House. How are we doing? Okay?

      Edgar: Shoot. I was hoping to be the one administering head around
      here.
      Margo: Fine. Everything’s…fine.

      Nurse Mealy: Mr. Christian?

      Edgar: I just wanna jump up and down and giggle!

      Nurse Mealy: I’ll take that as a “yes”.

      Edgar: (Laughing out loud) For a minute I thought you said “I’ll
      take that up the ass!”

      Nurse Mealy: What? I have an ear in-fuck-tion and I cunt hear you.
      Two can play, right? I promise not to be offended if you aren’t.

      Edgar: Read you, loud and queer! You can take her word for it. It’s
      all good.

      Nurse Mealy: Then you need to get on with your rounds, Margo.

      Margo: (Coming out of shock) Yes, M’am.

      Edgar: Margo. That is a beautiful name. Nice to meet you, Margo. Even
      under these circumstances.

      Margo: Be well.

      Margo exits as they watch her go. Nurse Mealy turns to Edgar.

      Nurse Mealy: Any other obscenity up your sleeve or is that all you
      got?

      Edgar: No more naughty words but for my next trick I’ll need a
      condom, lube and a volunteer!

      Nurse Mealy: You’re a funny man.  Just be aware not everyone here is
      as open minded and out-spoken as you are. Some people would consider
      your type of humor to be nothing more than smut and profanity.

      Edgar: A helluva lotta comics make a helluva living that way.

      Nurse Mealy: Well, this isn’t Comedy Central and you’re not George
      Carlin.

      Edgar: Too bad.

      Nurse Mealy: Why? He’s dead, isn’t he?

      Edgar: Yes. But what a legacy. The way he was able to make us laugh at
      ourselves! Articulating the absurdities of what we call living and
      shedding a big, old, bright light on the ignorance of the human
      condition. He wasn’t a comic he was a modern day prophet. To me.

      Nurse Mealy: I imagine he won’t be missed by everyone as much as you
      seem to miss him. He was an acquired taste.

      Edgar:  Then so is the truth, apparently. Because Carlin told the
      truth. And most people seem to somehow skewer it to their particular
      needs or ignore it altogether.

      Nurse Mealy: Let’s talk about what you need to get settled in at
      Rainbow House.

      Edgar: Just Toto and my ruby slippers and I’ll be all set.

      Nurse Mealy: We don’t allow pets.

      Edgar: No four legged animals, huh?

      Nurse Mealy: Mr. Christian, why are you here?

      Edgar: Well…I seem to have run out of options.

      Nurse Mealy: Meaning…?

      Edgar: It’s really a very sad story. An appetite killer. Have you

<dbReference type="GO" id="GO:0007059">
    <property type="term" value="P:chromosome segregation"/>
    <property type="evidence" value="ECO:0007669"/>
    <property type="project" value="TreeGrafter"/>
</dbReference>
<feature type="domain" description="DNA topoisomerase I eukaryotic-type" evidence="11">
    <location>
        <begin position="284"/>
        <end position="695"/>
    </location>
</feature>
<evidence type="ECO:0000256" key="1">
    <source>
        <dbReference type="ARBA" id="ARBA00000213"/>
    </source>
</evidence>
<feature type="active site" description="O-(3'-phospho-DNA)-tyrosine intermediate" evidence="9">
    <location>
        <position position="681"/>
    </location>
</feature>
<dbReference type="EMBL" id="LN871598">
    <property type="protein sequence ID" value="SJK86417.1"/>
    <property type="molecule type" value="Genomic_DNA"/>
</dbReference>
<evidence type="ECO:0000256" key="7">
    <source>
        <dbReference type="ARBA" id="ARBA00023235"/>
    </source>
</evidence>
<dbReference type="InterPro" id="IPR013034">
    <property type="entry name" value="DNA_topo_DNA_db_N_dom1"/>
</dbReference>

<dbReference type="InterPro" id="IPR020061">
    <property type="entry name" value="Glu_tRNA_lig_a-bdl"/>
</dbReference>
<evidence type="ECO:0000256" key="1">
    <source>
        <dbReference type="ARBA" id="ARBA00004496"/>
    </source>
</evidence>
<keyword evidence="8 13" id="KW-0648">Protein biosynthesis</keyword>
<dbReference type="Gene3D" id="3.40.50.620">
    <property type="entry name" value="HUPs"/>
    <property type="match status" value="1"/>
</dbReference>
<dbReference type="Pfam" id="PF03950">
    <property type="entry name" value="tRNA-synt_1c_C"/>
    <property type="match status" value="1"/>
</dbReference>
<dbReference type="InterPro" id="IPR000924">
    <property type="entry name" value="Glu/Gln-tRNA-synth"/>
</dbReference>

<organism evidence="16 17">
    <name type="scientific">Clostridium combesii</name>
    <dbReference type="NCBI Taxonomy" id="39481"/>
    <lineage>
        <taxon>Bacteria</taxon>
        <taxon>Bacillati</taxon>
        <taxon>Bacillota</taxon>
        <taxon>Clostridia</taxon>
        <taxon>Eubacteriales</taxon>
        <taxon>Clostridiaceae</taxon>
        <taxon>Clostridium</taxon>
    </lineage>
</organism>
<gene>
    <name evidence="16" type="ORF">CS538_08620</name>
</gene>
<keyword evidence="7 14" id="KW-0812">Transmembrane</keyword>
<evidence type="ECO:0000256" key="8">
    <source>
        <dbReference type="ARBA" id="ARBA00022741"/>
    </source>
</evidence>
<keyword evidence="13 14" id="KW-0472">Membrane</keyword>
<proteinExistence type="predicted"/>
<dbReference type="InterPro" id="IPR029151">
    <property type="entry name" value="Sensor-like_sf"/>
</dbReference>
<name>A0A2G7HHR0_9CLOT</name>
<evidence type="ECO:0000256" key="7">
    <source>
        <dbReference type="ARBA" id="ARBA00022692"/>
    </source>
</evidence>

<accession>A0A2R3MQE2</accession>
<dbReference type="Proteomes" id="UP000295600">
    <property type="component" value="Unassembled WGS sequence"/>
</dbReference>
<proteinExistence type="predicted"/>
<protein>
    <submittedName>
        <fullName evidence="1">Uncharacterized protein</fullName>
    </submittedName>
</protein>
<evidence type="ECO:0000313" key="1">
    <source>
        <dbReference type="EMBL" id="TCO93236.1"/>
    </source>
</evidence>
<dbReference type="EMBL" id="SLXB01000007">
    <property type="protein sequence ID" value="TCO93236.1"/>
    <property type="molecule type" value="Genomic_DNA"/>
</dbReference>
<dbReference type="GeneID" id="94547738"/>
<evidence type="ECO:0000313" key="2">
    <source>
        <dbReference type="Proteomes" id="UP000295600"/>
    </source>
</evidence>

had lunch? I wouldn’t want you to miss a meal.

      Nurse Mealy: (Not to be outdone) I’ve been binging all morning. No
      time to purge. We’re good.

      Edgar: Well…here goes. I had a partner for fifteen years. He was HIV
      positive when we met. That was never an issue for me. I was sixteen
      years older but that was never an issue for him. He was ex-military
      and so we bought a house with his VA loan. It was a neat little old
      house. Bad neighborhood, people being killed, houses broken into…but
      what we could afford. Jump ahead about twelve years and Joey’s
      health is really good. HIV wise he’s undetectable but his teeth are
      bothering him. Very painful. I told him to have them pulled and be
      done with it. I’d had dentures since I was nineteen and never
      regretted it. His insurance wouldn’t cover the dental work so we
      decided I’d buy the house from him at full market value and he could
      use the equity to pay for the work. And that’s what we did. Then in
      the course of pulling his teeth they found cancer on his gums. That
      led to weeks of chemo and radiation which he miraculously survived and
      was all better again. Two years later, out of nowhere, on a Sunday, he
      had a severe stroke. It seems the radiation had caused clotting that
      went undetected and made its way to his brain. Monday, they
      removed part of his skull to relieve pressure from the swelling.
      Tuesday he had another stroke and Wednesday he died.

      Nurse Mealy: Oh, God, how horrible.

      Edgar: I was appearing in a musical comedy, Victor, Victoria which
      opened that following Friday. I went on stage and sang “You and
      Me” and did a little soft shoe dance routine. It was one of the
      harder things I had ever done in my life. I was in shock but I’m
      sure you’ve heard the expression the show must go on. And I tried to
      apply that same theory to my life. I had lost a beautiful young
      companion I loved, his second, much-needed income and was left with a
      much higher mortgage than before. I couldn’t bring myself to take in
      a boarder or anyone else to live there with me…to, you know, share
      expenses. The house had always been such a private place for us. It
      was like living in our very own nudist colony. Very intimate. So I
      made a decision. I would stay there and live alone. I planted my feet
      firmly on the ground, determined to make this work, and over the next
      several years watched it begin to slowly crumble under me. Until it
      finally collapsed. And here I am. Partner gone, house gone, credit
      gone. All gone.

      Nurse Mealy: I’m so sorry.

      Edgar: Me too!

      Nurse Mealy: I won’t offer any homey platitudes or empty
      condolencences…

      Edgar: Thank you.

      Nurse Mealy: (After an awkward pause) But at the risk of sounding
      presumptuous, you might enjoy living at Rainbow House more than you
      think.

      Santiago Chavez, an aide who works at Rainbow House, enters carrying a
      box of Edgar’s personal effects. He is Latino, in his mid to late
      30’s and gorgeous.

      Edgar: Things are looking up already. Does he come with the suite!

[end of extract]